Zind Humbrecht 1997 Pinot Gris Rangen de Thann Clos Saint Urbain (Alsace) — Like an oloroso made by ferrets to which has been added stale bathwater and molten lead. Beyond undrinkable. (4/16)
Duplessis 2012 Chablis Fourchaume 1er Cru (Chablis) — Mineral salts, but whence the oxidative nature? It’s broadening at the moment, and thus pleasant, but I wonder if this isn’t suffering under a failed cork, because the note seems to surprise everyone who’s had or sold the wine. (4/16)
Trimbach 1995 Riesling “Cuvée Frédérique Émile” (Alsace) — From magnum…and let me say, for the record, that the John Holmes-ian stature of a Trimbach magnum is a sight to behold. Wielding this giant phallic symbol deftly enough to connect wine with glass is a multi-handed operation, yet the wine is far less forbidding than its pour. In fact it’s a fairly straightforward CFE, its iron and steel fully exposed but with the filigreed detail eroded. It’s lost none of its nerve nor its high-polarity lines of force, yet the overall energy feels diminished and buffeted. Perhaps catching it a bit younger would have been better? (Disclosure: this bottle was a gift from Jean Trimbach, from a 1998 visit to the winery.) (4/16)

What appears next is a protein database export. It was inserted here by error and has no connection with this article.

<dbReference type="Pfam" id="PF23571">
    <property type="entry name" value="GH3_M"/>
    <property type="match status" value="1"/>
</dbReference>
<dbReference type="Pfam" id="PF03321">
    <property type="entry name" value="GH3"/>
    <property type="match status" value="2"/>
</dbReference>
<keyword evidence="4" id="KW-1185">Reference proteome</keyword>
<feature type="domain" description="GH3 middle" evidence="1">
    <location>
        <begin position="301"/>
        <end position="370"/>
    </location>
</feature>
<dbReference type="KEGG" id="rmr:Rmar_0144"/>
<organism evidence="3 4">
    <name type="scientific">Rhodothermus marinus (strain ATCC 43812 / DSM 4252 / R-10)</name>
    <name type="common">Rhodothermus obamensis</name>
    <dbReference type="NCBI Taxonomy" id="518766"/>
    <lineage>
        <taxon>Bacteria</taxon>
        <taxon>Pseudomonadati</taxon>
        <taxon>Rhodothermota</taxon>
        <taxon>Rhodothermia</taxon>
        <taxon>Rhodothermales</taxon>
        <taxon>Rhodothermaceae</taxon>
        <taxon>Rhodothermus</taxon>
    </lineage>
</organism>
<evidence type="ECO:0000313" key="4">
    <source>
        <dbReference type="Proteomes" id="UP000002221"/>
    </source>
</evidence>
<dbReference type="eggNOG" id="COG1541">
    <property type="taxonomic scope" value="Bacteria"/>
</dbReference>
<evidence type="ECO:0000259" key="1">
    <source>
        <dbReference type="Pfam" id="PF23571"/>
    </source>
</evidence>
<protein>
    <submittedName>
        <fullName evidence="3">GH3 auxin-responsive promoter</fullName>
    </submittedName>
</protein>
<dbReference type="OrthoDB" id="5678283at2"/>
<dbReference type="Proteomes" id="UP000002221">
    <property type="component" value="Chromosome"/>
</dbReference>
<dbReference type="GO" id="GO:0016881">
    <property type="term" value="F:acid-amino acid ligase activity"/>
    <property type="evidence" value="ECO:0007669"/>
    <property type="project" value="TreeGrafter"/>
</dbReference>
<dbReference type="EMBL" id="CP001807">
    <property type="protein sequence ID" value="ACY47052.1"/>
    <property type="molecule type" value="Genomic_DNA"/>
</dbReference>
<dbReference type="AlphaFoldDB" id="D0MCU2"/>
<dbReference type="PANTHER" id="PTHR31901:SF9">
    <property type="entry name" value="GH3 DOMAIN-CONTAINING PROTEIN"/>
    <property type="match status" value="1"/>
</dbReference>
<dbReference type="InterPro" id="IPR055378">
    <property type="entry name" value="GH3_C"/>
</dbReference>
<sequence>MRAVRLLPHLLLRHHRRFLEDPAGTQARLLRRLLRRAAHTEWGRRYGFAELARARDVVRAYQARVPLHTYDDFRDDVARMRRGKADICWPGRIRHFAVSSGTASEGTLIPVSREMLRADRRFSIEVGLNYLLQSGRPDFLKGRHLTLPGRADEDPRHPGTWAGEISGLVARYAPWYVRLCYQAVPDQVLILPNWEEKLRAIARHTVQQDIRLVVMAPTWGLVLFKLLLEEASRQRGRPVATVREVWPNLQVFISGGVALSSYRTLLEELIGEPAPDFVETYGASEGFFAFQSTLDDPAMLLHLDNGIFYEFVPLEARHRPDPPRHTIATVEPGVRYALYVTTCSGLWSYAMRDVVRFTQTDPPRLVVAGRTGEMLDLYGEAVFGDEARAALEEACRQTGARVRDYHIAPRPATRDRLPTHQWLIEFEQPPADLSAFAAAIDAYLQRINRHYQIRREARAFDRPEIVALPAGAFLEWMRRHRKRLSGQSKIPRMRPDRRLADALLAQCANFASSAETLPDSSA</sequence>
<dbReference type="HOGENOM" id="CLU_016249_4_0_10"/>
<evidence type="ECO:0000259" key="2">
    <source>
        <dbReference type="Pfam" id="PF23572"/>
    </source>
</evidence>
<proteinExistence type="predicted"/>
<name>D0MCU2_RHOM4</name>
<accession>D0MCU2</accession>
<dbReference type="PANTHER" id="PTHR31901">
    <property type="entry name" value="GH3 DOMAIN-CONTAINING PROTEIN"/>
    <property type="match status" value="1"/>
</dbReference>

Champalou 2002 Vouvray “La Cuvée des Fondraux” (Vouvray) — Very advanced for a 2002, soft lanolin and lotion and fluff. A pillow of a wine. That Kermit Lynch thinks this is the Vouvray he should import is a bigger story than the wine itself, frankly. (4/16)
Spreitzer 2007 Winkeler Jesuitengarten Riesling Spätlese 025 08 (Rheingau) — Biting metallic apricot, a spot of cream. Brace, but also weight. Very “Rheingau,” says the friend who brought it. I agree. Age it longer if you crave that sort of thing (and I sometimes do), but the midpoint here is fun. (4/16)
Wine is getting whiter. The ascendance of white wine as not only the most logical, but the default accompaniment to dining at any level is all but complete.
Sure, there are always exceptions. Some of them are establishment- or cuisine-specific, some of them are national or regional, and of course there are individual holdouts who find the thought of drinking anything they can see through utterly inconceivable. But in defiance of seasonality, and whether amidst gilded formality or tchotchke-littered casualness, wine consumed in quantity (that is, by the bottle) increasingly tends to be white. The reason: it makes a whole lot more sense as an accompaniment to the food.
Sheldrake Point 2013 Dry Riesling (Finger Lakes) — I can’t quite decide if this is flat or blocky. I guess the utterly boring formlessness means it’s flat. Finishes…well, “stale” is the best word for it. I sense the effort towards power, but nothing’s achieved.